MI Trip #1:
Fri:

Leave Milwaukee in morning.
Lunch at Redamak’s
Visit Greenbush Brewery Pub
Visit New Holland Brewery Pub
Check into hotel in Grand Rapids, MI
Visit Hopcat for dinner/drinks

Sat:
Breakfast in Grand Rapids @ __?__
Some type of workout to not be fat the entire trip
Visit Founders
Visit Dark Horse (1.5 hours away.  I’d rather take I90 east to I69 south outside Lansing, but I know nothing worthwhile on that route. Our friend google maps says quickest route is straight south then straight east.)
Mid afternoon food stop @ Bell’s Eccentric Cafe.  If we’re running behind on time, Dark Horse’s food looks pretty great, so we may just eat there. I’ve been to the Eccentric Cafe before, so it is not a must-stop.
Visit Kalamazoo Beer Exchange, because I love gimmicks and this place sounds great.
Back to Grand Rapids for overnight. (No sense staying overnight in Kalamazoo, right? Then again, would cut down on trip time back home the next day)

Sun:
Leave MI to visit 3 Floyds for lunch and last beers of the trip. I’ve been here many times before and the food never disappoints.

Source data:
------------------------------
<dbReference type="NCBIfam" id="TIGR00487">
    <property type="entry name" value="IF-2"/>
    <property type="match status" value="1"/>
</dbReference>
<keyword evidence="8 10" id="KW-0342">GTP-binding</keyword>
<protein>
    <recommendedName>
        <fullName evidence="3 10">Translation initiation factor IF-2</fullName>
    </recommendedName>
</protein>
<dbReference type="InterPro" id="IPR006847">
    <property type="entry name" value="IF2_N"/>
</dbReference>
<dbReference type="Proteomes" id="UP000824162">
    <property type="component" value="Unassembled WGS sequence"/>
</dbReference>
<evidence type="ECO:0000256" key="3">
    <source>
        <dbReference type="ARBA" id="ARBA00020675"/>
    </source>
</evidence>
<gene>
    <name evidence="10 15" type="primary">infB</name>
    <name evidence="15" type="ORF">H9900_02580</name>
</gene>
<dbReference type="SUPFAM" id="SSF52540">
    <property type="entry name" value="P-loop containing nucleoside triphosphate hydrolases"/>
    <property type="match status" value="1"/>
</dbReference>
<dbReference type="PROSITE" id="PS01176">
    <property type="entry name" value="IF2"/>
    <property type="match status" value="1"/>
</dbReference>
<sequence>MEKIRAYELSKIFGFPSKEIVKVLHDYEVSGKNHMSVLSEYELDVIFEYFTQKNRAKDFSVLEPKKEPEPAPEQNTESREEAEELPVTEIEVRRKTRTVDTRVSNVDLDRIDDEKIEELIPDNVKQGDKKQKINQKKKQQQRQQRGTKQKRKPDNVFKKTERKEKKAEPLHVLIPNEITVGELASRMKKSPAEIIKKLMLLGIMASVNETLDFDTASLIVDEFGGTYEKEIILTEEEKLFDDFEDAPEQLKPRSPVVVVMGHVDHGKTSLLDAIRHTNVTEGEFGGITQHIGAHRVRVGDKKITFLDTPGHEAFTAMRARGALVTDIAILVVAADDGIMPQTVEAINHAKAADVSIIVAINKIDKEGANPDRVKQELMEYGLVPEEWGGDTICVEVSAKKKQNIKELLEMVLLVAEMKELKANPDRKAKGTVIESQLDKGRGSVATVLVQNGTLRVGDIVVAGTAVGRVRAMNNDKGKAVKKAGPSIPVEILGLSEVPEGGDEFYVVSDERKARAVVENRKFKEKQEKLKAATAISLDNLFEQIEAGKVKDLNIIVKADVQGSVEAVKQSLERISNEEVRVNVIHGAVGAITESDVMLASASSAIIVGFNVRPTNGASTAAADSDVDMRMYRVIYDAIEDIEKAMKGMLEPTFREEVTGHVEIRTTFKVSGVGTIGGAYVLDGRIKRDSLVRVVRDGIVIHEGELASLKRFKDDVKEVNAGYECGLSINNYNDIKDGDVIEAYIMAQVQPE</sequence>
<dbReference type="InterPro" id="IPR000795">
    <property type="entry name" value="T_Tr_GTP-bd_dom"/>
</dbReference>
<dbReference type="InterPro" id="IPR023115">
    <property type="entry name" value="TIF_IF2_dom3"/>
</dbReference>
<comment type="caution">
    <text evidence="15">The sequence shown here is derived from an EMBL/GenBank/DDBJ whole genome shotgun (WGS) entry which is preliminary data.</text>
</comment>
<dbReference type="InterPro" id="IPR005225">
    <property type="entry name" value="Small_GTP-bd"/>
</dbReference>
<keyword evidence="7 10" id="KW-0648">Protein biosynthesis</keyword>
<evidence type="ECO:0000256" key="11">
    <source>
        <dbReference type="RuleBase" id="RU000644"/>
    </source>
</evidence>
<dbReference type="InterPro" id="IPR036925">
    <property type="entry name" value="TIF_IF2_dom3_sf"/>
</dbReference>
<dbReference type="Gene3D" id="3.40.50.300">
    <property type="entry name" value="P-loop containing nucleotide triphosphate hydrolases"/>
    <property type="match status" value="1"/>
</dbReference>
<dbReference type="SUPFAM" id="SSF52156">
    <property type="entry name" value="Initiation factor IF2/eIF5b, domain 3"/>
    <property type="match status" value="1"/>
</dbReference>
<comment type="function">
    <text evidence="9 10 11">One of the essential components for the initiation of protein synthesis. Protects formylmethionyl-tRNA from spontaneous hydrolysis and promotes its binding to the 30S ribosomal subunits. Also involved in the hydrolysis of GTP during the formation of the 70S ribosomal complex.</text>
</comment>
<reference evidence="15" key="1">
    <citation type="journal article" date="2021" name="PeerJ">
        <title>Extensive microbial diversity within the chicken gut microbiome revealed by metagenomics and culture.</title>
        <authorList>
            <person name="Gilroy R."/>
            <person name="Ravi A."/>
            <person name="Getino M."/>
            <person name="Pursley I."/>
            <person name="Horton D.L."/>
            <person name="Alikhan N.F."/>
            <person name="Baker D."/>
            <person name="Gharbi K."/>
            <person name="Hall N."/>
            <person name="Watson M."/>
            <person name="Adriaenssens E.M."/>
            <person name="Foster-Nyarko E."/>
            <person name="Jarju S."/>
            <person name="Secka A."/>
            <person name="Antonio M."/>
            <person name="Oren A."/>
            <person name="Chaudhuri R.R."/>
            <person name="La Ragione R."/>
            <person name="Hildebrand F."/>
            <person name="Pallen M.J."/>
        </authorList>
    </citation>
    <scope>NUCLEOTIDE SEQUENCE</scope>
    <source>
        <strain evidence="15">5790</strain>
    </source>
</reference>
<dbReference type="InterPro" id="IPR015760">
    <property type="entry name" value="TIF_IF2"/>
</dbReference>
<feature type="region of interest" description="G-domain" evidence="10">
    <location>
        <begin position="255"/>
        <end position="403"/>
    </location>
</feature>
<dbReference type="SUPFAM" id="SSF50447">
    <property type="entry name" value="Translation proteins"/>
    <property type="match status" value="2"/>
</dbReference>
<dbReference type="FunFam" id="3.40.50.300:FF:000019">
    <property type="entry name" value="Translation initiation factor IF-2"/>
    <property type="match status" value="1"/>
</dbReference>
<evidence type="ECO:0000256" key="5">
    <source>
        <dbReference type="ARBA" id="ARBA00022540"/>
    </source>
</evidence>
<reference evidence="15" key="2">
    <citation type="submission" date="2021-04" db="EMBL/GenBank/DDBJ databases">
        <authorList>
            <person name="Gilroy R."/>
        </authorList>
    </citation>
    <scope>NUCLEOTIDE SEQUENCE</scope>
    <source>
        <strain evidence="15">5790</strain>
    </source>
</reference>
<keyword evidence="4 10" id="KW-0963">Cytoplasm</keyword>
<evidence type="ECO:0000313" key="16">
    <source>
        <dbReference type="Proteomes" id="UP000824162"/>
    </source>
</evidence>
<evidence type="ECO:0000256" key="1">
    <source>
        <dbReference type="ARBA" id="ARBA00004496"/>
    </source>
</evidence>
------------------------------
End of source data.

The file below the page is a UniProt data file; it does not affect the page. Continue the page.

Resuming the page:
Back to Milwaukee (2 hours)

MI Trip #2 (with Chicago detour):
Fri:
Leave Milwaukee mid-afternoon
Check in room at Longman & Eagle, Logan Sq., Chicago
Dinner @ Kuma’s Corner Belmont (While I find the ear-splitting metal music to be a bit much, the grub here is out of this world. I’ll suffer for my stomach.)
Adult beverages @ Small Bar Albany Ave
Nightcap & overnight @ Longman & Eagle.

Sat:
Drive to Grand Rapids, MI – Lunch @ Founders & possible 2pm brewery tour.
Visit Mitten Brewing Co
Visit Brewery Vivant
Dinner @ Hopcat
Overnight in Grand Rapids.

Sun:

Visit New Holland Brewery Pub 11am
Visit Greenbush Brewery Pub
Back to Milwaukee

MI Trip #3
Fri:
Same as MI Trip #1 Friday itinerary, but add Founders if possible after hotel check-in.

Sat:
Leave Grand Rapids early am, travel 2 hours north to Traverse City, MI.
Visit Short’s Brewing Pub
Do Traverse City touristy stuff.

Sun:
Leave for Milwaukee by
A) Driving south to Muskegon, MI & take the Ferry to Manitowoc, WI. This option is way too expensive.
B) Driving 7 hours around Lake Michigan.

So there you go.  Each trip has its pro’s & con’s.  Trip #1 is pretty aggressive in terms of breweries/pubs/restaurants visited. That said – it hits all the places I really want to go – Greenbush, New Holland, Founders, Hopcat and Dark Horse.  The Saturday night portion needs some work, especially if Kalamazoo is worthwhile to stay overnight. What’s there to do in Kzoo?